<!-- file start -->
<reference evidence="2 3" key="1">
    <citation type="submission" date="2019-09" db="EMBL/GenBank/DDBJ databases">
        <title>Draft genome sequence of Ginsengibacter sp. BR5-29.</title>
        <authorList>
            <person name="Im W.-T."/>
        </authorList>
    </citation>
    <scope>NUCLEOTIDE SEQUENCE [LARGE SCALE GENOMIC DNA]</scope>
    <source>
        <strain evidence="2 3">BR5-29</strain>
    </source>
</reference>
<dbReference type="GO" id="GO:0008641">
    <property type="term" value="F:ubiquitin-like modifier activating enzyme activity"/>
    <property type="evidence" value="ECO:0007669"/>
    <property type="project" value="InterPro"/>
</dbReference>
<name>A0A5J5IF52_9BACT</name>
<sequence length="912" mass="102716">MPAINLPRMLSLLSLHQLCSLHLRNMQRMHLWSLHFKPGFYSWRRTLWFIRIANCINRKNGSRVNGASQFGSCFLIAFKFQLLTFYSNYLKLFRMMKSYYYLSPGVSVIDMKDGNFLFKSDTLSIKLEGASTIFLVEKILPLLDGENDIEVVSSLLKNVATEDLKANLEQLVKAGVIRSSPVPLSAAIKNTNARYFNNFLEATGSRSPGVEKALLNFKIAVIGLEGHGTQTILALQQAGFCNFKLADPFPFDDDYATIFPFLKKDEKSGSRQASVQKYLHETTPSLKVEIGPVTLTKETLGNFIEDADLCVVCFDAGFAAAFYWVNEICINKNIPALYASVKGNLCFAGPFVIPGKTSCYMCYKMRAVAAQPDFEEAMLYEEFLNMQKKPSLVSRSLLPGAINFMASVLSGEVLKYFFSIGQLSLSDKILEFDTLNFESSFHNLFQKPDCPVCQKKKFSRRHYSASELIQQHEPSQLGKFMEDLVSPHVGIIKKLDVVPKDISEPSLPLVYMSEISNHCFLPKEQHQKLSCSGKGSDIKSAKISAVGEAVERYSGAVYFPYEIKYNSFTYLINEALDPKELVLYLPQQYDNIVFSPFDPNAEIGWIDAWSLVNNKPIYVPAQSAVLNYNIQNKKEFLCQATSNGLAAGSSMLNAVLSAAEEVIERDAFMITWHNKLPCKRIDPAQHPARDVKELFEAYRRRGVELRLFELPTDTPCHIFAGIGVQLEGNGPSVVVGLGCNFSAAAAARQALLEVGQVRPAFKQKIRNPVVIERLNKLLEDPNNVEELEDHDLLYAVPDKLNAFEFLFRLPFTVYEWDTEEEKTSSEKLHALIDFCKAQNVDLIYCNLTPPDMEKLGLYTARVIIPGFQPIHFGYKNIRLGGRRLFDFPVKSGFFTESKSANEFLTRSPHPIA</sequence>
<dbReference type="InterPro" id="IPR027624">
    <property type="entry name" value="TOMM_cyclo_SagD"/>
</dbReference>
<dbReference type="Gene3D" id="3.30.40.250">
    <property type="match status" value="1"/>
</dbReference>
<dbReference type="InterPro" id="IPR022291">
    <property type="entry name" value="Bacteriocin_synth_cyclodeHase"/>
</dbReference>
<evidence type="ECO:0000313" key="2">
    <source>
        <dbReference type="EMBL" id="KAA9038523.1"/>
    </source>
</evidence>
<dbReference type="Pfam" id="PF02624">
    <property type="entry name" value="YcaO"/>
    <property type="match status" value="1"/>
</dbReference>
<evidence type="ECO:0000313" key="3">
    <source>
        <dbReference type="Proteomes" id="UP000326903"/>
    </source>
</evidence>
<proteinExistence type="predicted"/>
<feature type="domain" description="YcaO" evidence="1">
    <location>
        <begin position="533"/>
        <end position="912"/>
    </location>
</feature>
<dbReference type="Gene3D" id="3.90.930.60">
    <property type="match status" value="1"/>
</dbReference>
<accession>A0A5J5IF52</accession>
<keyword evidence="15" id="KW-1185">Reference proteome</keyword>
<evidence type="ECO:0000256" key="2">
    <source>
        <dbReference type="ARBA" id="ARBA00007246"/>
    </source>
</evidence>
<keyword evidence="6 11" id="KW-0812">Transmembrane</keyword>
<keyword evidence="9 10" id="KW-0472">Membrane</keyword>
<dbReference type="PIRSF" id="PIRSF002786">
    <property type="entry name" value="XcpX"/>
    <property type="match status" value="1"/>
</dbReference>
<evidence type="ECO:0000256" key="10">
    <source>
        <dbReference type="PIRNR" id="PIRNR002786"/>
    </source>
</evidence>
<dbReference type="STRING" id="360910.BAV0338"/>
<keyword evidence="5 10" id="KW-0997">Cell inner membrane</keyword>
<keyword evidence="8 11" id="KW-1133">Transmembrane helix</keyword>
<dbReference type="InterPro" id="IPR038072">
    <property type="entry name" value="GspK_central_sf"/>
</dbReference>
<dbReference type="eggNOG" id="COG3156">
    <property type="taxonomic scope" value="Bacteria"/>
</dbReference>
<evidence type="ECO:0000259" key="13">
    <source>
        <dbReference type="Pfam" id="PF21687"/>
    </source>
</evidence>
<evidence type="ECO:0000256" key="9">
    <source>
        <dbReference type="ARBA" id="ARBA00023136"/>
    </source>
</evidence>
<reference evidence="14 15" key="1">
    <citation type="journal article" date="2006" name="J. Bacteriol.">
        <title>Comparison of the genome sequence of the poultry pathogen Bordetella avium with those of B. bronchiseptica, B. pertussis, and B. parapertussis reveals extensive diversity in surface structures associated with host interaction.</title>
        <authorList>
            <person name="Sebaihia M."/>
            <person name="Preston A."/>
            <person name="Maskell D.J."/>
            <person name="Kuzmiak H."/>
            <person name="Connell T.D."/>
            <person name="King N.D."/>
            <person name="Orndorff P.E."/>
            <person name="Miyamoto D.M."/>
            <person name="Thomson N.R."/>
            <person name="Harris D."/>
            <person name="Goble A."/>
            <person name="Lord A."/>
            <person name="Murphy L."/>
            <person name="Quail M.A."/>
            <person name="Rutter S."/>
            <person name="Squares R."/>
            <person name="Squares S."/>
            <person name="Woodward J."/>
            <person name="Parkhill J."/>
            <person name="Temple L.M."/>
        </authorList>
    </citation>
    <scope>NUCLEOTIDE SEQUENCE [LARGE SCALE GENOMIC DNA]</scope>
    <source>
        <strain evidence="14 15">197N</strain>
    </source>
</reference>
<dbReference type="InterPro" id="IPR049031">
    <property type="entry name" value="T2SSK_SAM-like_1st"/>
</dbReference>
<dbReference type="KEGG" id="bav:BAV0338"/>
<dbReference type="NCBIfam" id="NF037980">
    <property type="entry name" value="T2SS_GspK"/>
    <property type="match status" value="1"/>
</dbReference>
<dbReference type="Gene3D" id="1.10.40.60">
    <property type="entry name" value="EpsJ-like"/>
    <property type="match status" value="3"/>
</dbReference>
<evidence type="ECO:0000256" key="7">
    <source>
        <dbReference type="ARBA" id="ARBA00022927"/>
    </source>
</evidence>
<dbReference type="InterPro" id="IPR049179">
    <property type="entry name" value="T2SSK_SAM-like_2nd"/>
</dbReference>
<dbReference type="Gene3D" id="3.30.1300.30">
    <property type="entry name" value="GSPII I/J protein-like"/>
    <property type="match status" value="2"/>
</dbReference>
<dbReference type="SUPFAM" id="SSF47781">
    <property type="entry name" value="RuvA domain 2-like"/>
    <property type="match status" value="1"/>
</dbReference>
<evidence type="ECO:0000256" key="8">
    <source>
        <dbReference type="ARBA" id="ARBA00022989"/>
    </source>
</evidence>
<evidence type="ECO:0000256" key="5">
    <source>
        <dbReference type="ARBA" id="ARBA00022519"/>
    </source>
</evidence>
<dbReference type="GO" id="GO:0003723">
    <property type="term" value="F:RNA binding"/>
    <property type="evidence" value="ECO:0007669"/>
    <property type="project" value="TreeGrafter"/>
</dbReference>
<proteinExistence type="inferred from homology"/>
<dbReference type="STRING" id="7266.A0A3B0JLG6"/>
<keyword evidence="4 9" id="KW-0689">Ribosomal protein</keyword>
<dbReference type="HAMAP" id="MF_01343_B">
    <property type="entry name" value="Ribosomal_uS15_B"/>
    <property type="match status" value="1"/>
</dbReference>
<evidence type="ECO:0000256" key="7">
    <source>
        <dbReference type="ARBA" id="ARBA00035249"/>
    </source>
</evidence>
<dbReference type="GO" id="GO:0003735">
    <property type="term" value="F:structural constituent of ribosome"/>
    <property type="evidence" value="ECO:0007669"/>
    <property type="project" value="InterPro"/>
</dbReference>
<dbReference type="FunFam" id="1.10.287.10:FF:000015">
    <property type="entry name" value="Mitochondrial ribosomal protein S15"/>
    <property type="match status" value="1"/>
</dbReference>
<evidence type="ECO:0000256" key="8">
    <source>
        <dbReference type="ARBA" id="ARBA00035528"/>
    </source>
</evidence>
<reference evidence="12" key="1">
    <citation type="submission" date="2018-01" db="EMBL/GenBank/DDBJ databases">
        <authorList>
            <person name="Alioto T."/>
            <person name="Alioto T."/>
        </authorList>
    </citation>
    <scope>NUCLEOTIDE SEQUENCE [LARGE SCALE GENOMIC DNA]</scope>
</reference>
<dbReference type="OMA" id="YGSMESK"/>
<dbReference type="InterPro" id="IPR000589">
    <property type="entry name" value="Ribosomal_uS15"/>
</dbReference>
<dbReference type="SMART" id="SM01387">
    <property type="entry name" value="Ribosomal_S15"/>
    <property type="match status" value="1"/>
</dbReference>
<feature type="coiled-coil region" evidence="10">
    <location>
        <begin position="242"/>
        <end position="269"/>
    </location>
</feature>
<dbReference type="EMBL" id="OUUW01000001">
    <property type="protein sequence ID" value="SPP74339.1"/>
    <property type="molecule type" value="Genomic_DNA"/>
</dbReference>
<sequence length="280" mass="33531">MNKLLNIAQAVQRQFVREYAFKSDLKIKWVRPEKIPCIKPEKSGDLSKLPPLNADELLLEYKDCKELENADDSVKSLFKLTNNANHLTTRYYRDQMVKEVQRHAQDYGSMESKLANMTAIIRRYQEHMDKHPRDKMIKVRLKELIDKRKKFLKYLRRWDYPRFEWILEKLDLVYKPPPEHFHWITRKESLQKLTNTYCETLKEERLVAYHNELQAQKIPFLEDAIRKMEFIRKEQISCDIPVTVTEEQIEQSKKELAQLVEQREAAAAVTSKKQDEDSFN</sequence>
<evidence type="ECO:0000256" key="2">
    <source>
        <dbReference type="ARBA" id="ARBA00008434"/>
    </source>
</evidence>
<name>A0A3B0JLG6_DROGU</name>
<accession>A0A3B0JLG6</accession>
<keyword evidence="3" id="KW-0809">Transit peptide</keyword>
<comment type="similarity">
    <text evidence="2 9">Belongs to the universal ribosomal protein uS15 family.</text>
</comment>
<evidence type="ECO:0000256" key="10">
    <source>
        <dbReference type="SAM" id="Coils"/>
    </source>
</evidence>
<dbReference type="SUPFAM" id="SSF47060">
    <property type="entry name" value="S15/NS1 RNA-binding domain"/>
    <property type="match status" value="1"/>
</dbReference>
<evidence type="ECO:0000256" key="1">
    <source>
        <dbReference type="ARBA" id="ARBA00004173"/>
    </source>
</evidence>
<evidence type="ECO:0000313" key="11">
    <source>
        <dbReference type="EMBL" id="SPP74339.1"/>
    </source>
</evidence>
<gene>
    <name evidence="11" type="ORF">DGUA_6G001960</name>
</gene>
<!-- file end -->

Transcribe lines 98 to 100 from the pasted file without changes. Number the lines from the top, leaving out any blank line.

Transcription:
            <person name="Connell T.D."/>
            <person name="King N.D."/>
            <person name="Orndorff P.E."/>